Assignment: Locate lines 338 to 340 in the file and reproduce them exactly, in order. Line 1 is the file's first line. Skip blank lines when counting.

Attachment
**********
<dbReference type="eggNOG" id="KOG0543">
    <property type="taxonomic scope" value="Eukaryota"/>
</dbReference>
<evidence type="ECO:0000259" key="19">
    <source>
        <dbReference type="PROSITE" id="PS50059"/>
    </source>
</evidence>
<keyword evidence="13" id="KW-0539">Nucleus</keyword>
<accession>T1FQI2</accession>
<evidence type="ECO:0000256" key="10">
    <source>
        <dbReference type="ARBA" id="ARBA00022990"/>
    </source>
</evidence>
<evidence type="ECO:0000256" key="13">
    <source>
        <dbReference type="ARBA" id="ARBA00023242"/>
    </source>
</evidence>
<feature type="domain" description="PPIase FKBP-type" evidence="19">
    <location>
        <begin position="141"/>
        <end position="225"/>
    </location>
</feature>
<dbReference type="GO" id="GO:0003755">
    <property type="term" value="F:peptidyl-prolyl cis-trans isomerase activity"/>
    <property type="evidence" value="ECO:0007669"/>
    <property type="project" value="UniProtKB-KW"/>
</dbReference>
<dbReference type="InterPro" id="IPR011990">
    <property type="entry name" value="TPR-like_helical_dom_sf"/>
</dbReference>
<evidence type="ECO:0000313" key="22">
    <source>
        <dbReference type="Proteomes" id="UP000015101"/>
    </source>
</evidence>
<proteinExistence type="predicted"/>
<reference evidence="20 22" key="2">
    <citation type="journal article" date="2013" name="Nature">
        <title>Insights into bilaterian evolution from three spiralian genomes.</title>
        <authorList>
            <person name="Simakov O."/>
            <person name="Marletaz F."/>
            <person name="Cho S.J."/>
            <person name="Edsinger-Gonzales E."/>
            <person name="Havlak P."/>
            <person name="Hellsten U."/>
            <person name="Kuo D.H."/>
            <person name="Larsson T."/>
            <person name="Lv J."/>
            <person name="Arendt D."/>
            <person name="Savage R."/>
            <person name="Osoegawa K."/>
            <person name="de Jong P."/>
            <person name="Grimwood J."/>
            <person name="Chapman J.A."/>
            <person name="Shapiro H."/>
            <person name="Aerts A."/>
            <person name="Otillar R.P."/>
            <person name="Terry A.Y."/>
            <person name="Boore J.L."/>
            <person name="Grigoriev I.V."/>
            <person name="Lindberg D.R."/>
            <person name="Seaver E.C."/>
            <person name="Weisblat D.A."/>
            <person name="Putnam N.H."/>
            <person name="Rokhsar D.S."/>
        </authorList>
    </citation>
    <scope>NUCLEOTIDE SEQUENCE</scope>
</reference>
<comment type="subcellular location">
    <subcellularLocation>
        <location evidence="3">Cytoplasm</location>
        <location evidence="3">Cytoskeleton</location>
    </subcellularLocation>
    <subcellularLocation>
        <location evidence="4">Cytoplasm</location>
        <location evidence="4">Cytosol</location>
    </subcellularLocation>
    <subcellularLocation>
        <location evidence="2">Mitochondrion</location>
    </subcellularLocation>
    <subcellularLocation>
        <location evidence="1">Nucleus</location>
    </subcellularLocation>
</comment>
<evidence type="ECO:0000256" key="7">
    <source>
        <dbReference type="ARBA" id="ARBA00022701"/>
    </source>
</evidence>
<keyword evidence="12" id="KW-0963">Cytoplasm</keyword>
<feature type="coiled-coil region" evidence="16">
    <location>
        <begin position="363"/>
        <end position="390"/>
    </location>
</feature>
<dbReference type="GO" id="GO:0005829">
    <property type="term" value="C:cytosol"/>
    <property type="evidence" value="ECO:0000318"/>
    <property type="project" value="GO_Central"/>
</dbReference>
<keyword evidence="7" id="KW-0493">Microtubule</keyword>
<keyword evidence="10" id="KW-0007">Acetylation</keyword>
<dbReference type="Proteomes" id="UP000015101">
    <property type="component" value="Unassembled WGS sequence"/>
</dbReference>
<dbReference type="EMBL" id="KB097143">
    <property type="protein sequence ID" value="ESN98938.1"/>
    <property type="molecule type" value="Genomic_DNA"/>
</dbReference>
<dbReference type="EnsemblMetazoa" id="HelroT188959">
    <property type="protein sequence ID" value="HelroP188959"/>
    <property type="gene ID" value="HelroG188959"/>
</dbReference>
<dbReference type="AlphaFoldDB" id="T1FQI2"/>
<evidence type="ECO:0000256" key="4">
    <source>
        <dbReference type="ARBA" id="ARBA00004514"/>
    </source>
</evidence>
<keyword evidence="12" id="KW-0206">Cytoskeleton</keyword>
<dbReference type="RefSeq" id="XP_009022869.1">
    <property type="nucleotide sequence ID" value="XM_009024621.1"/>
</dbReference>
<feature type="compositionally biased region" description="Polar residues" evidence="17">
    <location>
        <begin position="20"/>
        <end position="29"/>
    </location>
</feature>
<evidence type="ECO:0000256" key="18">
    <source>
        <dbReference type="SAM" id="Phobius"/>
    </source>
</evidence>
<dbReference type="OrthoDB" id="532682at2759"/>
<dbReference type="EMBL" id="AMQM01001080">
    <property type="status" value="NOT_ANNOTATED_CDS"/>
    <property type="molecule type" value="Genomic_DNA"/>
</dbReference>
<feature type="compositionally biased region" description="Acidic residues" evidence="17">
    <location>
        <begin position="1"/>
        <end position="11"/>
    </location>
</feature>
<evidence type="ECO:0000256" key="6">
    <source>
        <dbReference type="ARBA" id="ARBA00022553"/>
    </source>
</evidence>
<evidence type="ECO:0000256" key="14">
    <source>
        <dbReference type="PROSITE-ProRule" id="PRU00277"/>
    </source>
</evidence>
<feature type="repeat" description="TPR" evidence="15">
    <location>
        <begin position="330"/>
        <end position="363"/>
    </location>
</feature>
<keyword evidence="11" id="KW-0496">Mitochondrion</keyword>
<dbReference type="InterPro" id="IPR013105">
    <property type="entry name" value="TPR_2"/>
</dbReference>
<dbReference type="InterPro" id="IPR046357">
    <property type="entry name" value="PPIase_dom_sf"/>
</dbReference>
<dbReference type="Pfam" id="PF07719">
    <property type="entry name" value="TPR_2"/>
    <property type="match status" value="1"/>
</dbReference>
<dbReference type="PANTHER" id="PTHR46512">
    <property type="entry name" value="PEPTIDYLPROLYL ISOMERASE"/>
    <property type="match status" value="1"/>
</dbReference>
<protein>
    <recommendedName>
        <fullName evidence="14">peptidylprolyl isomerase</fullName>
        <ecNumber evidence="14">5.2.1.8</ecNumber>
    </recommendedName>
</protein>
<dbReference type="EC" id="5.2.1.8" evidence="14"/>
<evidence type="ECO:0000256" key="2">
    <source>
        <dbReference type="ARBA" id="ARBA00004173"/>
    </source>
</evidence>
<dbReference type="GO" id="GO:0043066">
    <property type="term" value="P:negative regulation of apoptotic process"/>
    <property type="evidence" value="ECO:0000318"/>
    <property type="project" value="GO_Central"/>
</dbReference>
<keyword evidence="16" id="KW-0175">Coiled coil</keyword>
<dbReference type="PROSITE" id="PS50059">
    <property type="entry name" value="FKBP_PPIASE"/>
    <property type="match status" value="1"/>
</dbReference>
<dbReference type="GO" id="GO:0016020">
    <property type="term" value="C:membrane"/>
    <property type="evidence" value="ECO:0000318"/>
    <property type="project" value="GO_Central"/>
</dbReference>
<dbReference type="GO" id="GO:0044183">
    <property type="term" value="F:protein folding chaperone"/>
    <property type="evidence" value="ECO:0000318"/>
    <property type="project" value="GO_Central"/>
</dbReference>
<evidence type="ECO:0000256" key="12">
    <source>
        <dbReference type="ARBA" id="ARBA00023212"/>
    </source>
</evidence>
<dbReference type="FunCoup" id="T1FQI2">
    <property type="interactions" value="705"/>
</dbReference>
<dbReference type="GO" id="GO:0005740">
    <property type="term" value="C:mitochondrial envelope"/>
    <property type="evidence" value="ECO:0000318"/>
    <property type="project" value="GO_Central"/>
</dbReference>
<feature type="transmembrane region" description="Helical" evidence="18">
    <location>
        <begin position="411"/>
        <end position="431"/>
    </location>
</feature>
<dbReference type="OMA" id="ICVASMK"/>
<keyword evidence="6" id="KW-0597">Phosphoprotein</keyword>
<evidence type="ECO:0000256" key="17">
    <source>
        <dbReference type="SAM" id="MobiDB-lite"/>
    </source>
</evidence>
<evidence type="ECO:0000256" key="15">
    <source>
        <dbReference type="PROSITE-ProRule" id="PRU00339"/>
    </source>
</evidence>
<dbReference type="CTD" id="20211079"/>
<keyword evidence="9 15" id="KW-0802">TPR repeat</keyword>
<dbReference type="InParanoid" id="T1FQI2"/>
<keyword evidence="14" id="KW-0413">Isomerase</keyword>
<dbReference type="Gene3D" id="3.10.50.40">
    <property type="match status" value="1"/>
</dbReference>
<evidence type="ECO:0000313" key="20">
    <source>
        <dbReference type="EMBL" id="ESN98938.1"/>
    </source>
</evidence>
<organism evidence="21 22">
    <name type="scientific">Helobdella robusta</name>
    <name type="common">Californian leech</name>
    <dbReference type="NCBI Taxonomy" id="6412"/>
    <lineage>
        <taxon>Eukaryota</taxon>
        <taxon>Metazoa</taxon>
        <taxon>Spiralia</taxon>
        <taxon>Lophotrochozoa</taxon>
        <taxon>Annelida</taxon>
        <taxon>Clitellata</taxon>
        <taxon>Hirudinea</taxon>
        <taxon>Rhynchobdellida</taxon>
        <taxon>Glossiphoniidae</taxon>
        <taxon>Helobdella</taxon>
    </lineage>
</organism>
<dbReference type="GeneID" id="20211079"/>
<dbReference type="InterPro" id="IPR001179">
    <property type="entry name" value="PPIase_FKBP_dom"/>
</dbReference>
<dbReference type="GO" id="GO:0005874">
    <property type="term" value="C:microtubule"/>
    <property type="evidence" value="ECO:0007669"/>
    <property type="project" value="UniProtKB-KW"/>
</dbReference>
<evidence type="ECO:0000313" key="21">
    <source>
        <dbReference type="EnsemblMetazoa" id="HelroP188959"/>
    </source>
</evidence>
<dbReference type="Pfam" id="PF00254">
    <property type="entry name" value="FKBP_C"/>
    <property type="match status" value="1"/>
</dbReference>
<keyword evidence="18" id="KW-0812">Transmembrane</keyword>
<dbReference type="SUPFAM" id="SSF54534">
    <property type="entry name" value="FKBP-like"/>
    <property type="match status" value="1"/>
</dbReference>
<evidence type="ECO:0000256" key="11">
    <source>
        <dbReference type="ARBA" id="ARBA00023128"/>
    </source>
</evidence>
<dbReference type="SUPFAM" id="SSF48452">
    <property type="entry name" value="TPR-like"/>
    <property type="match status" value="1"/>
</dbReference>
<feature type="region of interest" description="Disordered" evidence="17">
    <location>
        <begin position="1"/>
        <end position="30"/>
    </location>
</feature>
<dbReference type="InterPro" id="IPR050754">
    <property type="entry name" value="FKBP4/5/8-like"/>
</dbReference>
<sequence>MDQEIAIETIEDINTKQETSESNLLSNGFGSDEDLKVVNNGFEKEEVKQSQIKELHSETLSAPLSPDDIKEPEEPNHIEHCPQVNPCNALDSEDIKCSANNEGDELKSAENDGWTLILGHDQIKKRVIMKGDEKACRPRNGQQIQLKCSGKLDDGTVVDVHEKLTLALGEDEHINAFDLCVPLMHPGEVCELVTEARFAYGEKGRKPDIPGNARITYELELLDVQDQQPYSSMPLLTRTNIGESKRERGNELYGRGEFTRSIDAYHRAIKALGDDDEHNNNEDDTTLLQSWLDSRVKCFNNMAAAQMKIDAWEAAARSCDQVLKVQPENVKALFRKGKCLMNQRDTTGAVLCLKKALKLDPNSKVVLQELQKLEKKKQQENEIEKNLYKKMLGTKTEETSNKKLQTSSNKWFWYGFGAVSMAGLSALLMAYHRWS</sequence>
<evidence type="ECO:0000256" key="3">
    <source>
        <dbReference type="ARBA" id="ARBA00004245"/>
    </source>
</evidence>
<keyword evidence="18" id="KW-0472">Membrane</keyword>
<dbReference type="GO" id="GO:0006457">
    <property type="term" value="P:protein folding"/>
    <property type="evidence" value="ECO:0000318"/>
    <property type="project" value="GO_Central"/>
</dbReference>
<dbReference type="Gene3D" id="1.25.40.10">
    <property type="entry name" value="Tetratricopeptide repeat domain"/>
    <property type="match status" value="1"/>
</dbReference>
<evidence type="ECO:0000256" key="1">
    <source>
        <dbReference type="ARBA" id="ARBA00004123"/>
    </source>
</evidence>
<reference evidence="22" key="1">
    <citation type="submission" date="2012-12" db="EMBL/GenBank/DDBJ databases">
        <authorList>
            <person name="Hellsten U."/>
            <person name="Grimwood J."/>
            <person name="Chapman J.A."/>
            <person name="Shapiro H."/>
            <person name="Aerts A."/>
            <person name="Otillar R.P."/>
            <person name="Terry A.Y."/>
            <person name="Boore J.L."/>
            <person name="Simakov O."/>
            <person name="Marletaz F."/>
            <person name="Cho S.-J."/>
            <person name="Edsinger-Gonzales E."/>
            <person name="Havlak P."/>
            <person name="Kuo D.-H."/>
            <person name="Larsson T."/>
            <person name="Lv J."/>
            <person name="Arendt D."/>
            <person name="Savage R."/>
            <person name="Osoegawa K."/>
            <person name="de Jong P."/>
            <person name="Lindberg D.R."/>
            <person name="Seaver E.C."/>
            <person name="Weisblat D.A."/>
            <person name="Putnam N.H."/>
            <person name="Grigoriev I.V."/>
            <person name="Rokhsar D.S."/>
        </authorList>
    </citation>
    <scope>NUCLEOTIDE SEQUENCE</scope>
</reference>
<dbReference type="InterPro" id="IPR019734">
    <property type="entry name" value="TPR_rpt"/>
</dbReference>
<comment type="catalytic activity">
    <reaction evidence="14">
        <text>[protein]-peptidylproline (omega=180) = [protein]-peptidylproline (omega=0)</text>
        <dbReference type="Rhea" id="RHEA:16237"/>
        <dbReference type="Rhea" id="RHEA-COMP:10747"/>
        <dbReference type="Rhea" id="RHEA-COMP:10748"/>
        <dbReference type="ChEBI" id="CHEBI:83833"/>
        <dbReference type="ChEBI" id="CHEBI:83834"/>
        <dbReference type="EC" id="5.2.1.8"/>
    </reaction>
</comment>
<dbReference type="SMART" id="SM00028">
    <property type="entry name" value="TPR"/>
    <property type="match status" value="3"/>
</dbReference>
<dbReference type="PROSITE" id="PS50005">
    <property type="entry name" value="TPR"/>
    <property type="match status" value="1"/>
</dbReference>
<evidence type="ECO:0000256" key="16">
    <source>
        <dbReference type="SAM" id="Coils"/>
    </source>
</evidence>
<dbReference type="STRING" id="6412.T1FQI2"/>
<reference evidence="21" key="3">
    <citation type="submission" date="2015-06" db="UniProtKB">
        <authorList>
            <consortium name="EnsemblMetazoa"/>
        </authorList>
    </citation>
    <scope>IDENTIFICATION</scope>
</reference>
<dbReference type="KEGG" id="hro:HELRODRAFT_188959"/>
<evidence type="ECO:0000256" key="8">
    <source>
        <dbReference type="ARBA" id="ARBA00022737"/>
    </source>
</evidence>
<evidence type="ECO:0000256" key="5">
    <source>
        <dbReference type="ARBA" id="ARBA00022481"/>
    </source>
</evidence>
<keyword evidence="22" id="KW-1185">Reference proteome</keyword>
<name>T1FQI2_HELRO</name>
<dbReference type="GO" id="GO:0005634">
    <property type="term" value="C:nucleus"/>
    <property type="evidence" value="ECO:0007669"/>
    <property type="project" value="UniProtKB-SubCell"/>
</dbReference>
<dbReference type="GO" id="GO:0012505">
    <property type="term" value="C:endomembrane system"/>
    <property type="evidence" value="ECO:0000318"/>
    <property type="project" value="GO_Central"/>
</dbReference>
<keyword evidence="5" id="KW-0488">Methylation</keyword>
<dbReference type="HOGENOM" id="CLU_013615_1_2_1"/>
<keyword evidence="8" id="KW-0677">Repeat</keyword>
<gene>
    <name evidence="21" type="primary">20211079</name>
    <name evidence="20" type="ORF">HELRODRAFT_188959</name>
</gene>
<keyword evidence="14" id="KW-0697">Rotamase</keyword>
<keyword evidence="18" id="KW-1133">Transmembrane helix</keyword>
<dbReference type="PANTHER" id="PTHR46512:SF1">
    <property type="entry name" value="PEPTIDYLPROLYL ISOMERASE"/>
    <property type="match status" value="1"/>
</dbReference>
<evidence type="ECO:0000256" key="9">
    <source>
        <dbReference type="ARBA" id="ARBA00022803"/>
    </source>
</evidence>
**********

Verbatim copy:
<reference evidence="22" key="1">
    <citation type="submission" date="2012-12" db="EMBL/GenBank/DDBJ databases">
        <authorList>